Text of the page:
Better Than Gold: Will Bitcoin Replace Precious Metals?

Alisa Tkach

An inflation hedge of the 21st century?

An inflation hedge of the 21st century?

Ever since Bitcoin captured the minds of a broader audience, people started labeling it. “Digital gold” – is one of the most widely used nicknames the coin has ever been given. But is it really fair to compare the innovative currency to one of the oldest assets favored by conservative investors?

Before jumping to conclusions, it’s worth analyzing what makes both of these assets special. Apart from being a safe haven, gold is also known for hedging against inflation and storing value. Somewhat fair price along with its price deviation equally contribute to the consistency of the asset. One would say Bitcoin can hardly keep up with the qualities of gold, but let’s proceed from analytics. 

Bitcoin vs. Gold: The Ultimate Uncertainty 

Controversial from the start, Bitcoin hardly leaves anyone indifferent. We’ve recently witnessed a drastic change of minds towards crypto, mainly in its favor. But skeptics remain unconvinced. 

The opposite of stability

Various marker experts and conservative institutions criticize Bitcoin for having multiple flaws, including being a rather flaky asset only worth what people are willing to pay for it. 

Converged values

Others assume that the value of gold and digital gold will eventually converge. 

Overpriced asset

And some believe that despite being a promising asset, Bitcoin is still overpriced – and the network effect is to blame. 

Favored by millennials

There is another popular belief: people from different generations tend to lean toward one of the assets more. While boomers favor physical gold, millennials more often choose the digital one. 

And yet, regardless of what people think of them, both assets’ true characteristics are rather subjective. 

Inflation hedge

Can we say that gold provides an inflation hedge? Not necessarily, considering there’s no solid definition of the term. When we look at the real price chart of these two assets, we can see that gold’s price has fluctuated over time. 

At the same time, it hasn’t really shown a visible upward or downward trend. Does it mean that gold could be an inflation hedge? Again, that’s still uncertain. However, the situation with Bitcoin is more clear as its price has trended tremendously, suggesting the asset is unlikely to be an inflation hedge.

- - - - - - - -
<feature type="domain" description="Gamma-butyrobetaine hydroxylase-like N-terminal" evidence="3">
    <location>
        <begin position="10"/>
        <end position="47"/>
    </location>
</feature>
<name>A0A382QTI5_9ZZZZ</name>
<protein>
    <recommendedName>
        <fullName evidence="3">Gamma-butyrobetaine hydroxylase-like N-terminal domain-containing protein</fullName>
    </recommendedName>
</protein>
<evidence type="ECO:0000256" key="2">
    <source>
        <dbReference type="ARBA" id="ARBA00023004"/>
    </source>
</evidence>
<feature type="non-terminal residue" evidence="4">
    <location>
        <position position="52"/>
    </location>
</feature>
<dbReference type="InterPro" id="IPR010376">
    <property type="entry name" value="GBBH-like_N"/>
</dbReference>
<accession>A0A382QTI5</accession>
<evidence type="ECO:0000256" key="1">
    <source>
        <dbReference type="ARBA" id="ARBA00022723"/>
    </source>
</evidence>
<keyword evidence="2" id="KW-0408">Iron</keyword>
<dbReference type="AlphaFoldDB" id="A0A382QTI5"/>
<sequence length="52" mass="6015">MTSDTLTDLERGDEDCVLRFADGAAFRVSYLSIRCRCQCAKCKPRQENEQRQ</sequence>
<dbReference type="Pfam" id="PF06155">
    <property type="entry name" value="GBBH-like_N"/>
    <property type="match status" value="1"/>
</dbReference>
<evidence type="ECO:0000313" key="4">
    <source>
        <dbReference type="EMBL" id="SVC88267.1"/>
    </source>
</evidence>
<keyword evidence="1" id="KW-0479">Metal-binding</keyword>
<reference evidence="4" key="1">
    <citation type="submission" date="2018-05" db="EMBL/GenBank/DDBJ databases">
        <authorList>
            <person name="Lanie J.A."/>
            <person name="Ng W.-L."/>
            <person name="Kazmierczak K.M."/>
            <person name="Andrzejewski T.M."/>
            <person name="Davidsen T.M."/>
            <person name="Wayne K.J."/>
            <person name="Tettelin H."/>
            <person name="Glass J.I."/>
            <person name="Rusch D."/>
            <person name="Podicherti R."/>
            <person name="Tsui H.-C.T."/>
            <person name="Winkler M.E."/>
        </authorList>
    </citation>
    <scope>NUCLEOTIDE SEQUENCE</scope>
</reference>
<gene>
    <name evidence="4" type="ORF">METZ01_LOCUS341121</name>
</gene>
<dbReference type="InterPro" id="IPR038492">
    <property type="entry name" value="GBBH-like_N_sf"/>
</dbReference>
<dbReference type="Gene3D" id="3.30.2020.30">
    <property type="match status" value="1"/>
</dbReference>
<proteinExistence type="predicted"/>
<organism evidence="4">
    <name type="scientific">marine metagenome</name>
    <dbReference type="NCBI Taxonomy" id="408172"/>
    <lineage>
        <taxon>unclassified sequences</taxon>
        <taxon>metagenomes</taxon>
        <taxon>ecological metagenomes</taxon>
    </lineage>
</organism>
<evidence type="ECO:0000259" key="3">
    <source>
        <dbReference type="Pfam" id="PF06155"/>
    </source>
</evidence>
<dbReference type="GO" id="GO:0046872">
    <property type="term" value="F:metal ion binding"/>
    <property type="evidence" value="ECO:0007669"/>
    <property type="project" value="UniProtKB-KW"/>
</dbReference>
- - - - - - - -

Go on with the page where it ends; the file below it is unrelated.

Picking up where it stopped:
Purchasing power

And if we look at the purchasing power of these two, we’ll make a discovery. For this review, comparing assets’ price to the portfolio of any goods instead of the inflation index appears to be more graphic. So when we check BTC and gold’s price to S&P 500 – specifically, how many shares we’re able to purchase with either BTC or gold – it becomes obvious that gold’s price has trended down. On the other hand, Bitcoin’s purchasing power keeps on rising. 

Comparing the price of Bitcoin directly to the price of gold over a certain time period illustrates that the purchasing power of Bitcoin (judging by the number of ounces you can buy with 1 BTC) has increased, alongside inflation rate and gold’s price. And increasing purchasing power is a great characteristic for an asset.  

Store of value

Now, what about offering a store of value? In certain cases, it can be the case for both gold and Bitcoin. In their research, Paul Jones and Lorenzo Giorgianni suggest that assets like gold and Bitcoin can become solid inflation hedges and stores of value during uncertain times. 

They define a store of value as an ability to save purchasing power in the future, which is fair enough for both of the assets. At the same time, they might not be a good fit for representing an inflation hedge. 

Safe haven

As for the safe-haven label, it’s just as tricky as the rest of the criteria as there’s no universal definition of the term. Even if we assume that being a safe haven means that the asset’s performance stays positive while the stock market’s one is negative, neither gold nor Bitcoin has shown a consistent track record. 

Real value

And how do we even determine the proper value of Bitcoin or gold? Is it even possible? According to Buffet and some other prolific investors, currency investments are the riskiest ones. And the same goes for gold and Bitcoin. As opposed to real estate or businesses, our two assets produce no income and cash flows. That’s why it is tricky to put a value on them. 

When we say that Bitcoin is digital gold, we assume that the value of Bitcoin and gold are alike. But what if we actually count the value of all the BTC mined to the date and compare it to the value of gold that has been mined so far? That will lead us to the conclusion that Bitcoin’s price is way higher. And yet, that still doesn’t mean that the more Bitcoins we mine, the higher the price gets. 

The Bottom Line

Bitcoin enthusiasts believe that their favorite digital asset’s price can rise to $500,000 because of certain qualities such as being an inflation hedge, safe haven, or storing value. If we turn to other theories and calculate both assets’ fair prices, we might find out that both of them are already overpriced. 

The truth is, comparing asset values is a thankless job. Various criteria will give you a new perspective, and even time won’t arbitrate. At the end of the day, it becomes a strictly objective decision on which asset to go with.

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